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Gmane
From: Bernard Devlin <bdrunrev-Re5JQEeQqe8AvxtiuMwx3w <at> public.gmane.org>
Subject: Re: Oracle buyout of Sun and it's affects on mySQL
Newsgroups: gmane.comp.ide.revolution.user
Date: Tuesday 5th January 2010 11:30:20 UTC (over 7 years ago)
I have to agree with Ruslan on this (but perhaps from a different
perspective).

Monty's call to arms just seems bizarre and under-handed.  MySQL was
never really free (unlike Postgres or Firebird or Sqlite).  He sold
MySQL to Sun and became very rich.  Now he wants to claim that Oracle
is a threat to free software, when MySQL was the least free of the
free databases.  There are several equally good or better alternatives
to MySQL.  There are several equally good or better commercial
alternatives to MySQL.  Microsoft got away with it's 90+% dominance of
desktop computers and office software for the best part of twenty
years, and it wasn't the Competition Commission that reduced
Microsoft's market share.

But we have a hard time predicting t the future.  Who knows what
Oracle will do.  That is one of the problems with having to pay
run-time licenses.  The developer is effectively a hostage to fortune.
 In some ways MySQL might be better off with Oracle.  After all, they
went to the trouble of buying the various storage engines for MySQL,
something which MySQL AB never bothered to do.  Paying MySQL customers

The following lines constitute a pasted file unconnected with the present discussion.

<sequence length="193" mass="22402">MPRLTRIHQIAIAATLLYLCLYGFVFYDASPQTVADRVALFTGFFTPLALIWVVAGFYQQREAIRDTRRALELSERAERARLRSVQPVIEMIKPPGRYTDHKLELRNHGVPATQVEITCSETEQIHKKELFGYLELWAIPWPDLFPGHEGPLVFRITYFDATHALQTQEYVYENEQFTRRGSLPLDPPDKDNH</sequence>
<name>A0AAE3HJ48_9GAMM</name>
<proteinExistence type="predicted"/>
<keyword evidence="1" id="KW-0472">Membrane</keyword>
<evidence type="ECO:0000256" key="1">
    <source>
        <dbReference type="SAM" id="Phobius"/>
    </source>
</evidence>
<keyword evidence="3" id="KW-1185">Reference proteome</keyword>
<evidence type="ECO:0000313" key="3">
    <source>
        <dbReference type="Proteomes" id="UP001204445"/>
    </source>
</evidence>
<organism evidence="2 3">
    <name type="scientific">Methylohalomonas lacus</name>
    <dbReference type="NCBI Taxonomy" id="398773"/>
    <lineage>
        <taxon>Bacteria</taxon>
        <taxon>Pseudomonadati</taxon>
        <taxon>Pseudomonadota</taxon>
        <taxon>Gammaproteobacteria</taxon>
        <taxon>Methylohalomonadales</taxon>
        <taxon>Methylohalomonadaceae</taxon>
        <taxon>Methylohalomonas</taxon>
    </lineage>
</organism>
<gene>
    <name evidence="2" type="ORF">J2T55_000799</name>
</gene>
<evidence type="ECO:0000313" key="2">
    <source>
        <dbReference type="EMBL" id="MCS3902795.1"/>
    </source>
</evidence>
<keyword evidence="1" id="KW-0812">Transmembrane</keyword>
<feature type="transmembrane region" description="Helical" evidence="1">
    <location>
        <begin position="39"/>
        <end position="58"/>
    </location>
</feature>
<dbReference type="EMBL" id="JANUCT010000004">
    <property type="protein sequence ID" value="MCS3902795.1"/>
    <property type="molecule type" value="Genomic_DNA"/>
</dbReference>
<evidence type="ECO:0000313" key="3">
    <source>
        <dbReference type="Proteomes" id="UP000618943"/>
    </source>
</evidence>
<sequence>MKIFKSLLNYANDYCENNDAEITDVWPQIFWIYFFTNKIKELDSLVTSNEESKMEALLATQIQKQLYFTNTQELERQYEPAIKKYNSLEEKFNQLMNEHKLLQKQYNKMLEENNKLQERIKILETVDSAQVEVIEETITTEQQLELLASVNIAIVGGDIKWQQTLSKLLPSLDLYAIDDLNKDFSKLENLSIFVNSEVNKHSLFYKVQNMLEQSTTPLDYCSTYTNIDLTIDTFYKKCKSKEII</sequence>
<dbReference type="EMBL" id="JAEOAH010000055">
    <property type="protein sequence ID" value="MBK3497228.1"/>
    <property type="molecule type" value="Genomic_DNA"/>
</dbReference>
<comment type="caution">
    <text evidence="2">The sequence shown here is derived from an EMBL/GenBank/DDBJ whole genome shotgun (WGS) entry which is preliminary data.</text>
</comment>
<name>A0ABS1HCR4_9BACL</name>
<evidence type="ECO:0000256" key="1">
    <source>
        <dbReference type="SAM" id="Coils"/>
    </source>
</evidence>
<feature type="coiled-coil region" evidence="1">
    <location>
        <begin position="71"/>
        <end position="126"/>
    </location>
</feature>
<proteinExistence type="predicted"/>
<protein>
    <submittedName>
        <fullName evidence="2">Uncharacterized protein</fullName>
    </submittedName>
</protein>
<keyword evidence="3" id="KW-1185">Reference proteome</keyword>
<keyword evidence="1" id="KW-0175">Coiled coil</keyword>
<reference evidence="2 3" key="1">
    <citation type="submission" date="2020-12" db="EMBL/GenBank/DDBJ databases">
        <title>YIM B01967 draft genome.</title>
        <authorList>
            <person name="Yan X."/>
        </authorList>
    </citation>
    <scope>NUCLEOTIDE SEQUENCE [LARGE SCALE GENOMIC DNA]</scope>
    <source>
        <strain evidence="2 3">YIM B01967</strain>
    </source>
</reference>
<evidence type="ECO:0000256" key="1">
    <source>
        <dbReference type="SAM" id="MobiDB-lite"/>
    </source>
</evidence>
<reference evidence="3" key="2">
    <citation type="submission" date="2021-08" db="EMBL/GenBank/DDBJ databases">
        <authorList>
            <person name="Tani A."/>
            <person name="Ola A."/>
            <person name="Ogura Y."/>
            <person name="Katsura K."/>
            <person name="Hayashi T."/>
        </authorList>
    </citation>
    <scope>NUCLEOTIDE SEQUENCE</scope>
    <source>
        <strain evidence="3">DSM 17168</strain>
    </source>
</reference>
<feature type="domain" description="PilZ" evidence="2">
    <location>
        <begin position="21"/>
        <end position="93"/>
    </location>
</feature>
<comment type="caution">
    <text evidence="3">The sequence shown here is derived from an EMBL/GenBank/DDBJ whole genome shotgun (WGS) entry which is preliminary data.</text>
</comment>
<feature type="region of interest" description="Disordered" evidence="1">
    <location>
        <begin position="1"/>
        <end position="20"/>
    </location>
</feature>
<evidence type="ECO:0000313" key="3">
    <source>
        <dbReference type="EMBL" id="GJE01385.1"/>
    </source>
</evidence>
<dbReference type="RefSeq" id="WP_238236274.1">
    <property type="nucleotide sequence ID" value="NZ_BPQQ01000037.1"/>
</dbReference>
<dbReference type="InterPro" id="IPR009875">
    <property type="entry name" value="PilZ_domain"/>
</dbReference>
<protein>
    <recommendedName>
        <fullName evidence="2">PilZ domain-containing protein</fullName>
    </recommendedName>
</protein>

might be much happier to have all that technology owned and secured by
one company.

I certainly wouldn't consider developing a project now that was
dependent on future versions of MySQL being available with the current
(pseudo-)free licensing.  Even if you are happy distributing the
current version of MySQL with your app (and on the server), and paying
the licenses costs, there is no saying what those costs might be in
the future.  That is what was so underhand about the way in which
MySQL was marketed as free-in-some-circumstances.

I think on is better to consider Sqlite or Valentina client-side, and
Postgresql server-side  (I don't know enough about Valentina server to
offer an opinion about the suitability of that option.)  And if you
want to have the 'same db' on both the client and the server then use
a data-abstraction layer like SQL Yoga.  I believe that Sean Shao is
also working on some kind of abstraction layer.

Then you can swap out one database for another, and (hopefully) the
abstraction layer will take care of any differences.

As a fan of Firebird, I was advocating years ago that RunRev produce
drivers for that database.  That way one could run that same
completely free, fully-transactional, multi-version concurrency
control, fully-acid compliant db technology as both an embedded
database and a multi-user server database.

Bernard

On Mon, Jan 4, 2010 at 6:45 PM, Ruslan Zasukhin
 wrote:
> Well, this is wave of cry raised by author of mySQL some weeks ago.
> You can find site with his letter on few languages.
> And you can read comments of people to him on this.
>
> Many people say that they support him,
> But exists IMO adequate comments which point something like this:
>
>    Hey man, you have SOLD your baby for billion of cache to Sun.
>    This means you have loose control over it.
>    Do not try now return control back. This is not fair game.
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